Monitor COVID-19 patients for Parkinson’s symptoms, scientists say
Virus infects dopaminergic neurons in brain, study finds, stopping cell division
The virus that causes COVID-19 is able to infect dopamine-producing brain cells and trigger a specific pattern of dysfunction that has been linked with the development of Parkinson’s disease, a study reports.
“Given our findings, we posit that over the coming years, there is a need to closely monitor COVID-19 patients for an increased risk of developing [Parkinson’s]-related symptoms,” the researchers wrote.
Their study, “SARS-CoV-2 infection causes dopaminergic neuron senescence,” was published in Cell Stem Cell.
Low number of dopaminergic neurons infected, but consequences possible
Dopaminergic neurons are nerve cells that make the chemical messenger dopamine. Parkinson’s disease is caused by these cells sickening and dying, which disrupts dopamine signaling and ultimately gives rise to disease symptoms.
Prior research has shown that SARS-CoV-2 — the virus responsible for COVID-19 — is able to infect dopaminergic neurons more readily than it infects other cells in the brain.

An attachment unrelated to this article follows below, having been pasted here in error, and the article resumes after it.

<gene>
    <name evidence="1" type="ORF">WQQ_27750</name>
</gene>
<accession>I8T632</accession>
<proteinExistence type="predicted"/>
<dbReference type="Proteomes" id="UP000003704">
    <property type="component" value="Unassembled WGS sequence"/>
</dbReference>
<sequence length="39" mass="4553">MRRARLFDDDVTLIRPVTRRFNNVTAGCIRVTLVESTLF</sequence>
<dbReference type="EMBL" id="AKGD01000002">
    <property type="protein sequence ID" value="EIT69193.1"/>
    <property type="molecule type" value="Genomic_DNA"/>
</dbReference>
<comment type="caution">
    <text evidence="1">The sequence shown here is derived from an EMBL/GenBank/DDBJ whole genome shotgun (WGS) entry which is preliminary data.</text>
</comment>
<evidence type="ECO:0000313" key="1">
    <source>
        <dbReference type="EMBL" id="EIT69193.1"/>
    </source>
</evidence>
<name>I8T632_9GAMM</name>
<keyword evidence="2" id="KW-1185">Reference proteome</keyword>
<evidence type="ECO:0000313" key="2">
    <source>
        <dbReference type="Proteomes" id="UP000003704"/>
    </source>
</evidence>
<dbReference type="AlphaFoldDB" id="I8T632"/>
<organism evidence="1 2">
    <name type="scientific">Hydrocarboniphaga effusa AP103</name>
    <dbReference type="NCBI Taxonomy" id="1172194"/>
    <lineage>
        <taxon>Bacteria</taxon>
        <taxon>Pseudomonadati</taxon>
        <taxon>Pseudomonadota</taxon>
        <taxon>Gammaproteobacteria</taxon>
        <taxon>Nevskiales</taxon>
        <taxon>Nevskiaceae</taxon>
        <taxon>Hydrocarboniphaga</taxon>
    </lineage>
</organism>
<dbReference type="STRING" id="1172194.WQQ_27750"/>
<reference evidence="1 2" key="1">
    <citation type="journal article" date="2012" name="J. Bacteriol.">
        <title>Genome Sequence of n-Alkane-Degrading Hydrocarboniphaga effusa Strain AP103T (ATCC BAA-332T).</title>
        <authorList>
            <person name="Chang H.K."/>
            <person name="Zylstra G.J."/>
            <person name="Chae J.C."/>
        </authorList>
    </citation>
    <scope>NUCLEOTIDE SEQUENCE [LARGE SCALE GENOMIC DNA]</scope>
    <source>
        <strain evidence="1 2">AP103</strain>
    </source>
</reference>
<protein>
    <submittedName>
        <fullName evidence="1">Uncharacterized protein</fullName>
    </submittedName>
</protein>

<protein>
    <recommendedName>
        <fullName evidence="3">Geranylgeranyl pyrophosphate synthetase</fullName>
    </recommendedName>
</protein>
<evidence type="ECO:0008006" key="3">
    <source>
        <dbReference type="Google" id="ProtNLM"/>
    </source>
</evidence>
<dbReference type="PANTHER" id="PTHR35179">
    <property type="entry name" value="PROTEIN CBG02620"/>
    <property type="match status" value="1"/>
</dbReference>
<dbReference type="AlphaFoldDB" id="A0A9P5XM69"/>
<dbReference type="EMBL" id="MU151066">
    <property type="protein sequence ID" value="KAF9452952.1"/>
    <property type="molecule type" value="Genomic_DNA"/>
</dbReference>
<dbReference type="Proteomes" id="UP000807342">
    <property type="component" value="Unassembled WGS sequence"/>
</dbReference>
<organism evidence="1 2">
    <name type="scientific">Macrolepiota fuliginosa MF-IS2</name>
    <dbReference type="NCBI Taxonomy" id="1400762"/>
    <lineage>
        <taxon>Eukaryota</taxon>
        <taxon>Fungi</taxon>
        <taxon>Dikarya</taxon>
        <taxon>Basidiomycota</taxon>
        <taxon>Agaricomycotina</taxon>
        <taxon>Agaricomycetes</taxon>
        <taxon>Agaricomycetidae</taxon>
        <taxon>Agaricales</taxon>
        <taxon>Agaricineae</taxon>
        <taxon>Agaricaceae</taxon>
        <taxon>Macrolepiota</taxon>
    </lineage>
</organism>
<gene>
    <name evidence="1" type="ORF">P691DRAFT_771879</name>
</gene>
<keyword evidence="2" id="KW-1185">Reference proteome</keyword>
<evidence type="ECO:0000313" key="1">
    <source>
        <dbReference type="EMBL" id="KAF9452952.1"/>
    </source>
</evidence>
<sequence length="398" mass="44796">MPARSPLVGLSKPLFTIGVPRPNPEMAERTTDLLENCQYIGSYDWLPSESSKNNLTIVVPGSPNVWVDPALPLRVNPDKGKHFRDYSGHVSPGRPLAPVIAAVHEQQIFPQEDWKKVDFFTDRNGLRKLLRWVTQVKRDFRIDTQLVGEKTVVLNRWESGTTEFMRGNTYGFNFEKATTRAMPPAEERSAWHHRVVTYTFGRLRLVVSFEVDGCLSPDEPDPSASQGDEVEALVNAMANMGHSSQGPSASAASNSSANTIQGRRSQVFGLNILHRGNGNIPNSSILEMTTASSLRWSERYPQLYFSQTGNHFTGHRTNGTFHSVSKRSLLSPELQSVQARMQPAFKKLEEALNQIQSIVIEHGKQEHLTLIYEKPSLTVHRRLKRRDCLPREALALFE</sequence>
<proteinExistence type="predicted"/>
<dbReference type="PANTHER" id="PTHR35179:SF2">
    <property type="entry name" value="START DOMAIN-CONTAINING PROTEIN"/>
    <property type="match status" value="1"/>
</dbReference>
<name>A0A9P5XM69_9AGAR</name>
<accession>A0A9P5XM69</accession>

It infected only a small portion of exposed dopaminergic neurons, about 5%, the researchers noted.
“The infection rate of dopamine neurons isn’t as high as lung cells, the virus’s main target, but even a small population of infected cells can potentially have a severe effect,” Shuibing Chen, PhD, the study’s principal investigator at Weill Cornell Medical College in New York, said in a news release.
Chen and colleagues conducted a series of tests in cell models aiming to better define the exact biological consequences of SARS-CoV-2 infection in dopaminergic neurons.
Results showed that, when the virus infects these nerve cells, it activates a cellular pathway to trigger senescence — a cellular “standby mode” where the cell is no longer able to divide and grow.
Senescence in dopaminergic neurons can be a contributing factor in the development of Parkinson’s, the researchers noted, adding the dysfunction of dopaminergic neurons also could play a role in “long COVID” symptoms experienced by some patients.
“We discovered that only dopamine cells had the senescence pathway activated,” Chen said, noting that this pathway is not activated when SARS-CoV-2 infects the cells of other organs.
“This was a completely unexpected result,” Chen said.
Scientists then conducted a screen of medicines currently approved for use by the U.S. Food and Drug Administration, looking to see if any might stop SARS-CoV-2 from inducing senescence in dopaminergic neurons.
Early tests indicated these medicines could stop the virus from getting into dopaminergic neurons, and the researchers said future studies might test whether they could be clinically useful in preventing brain damage related to COVID-19.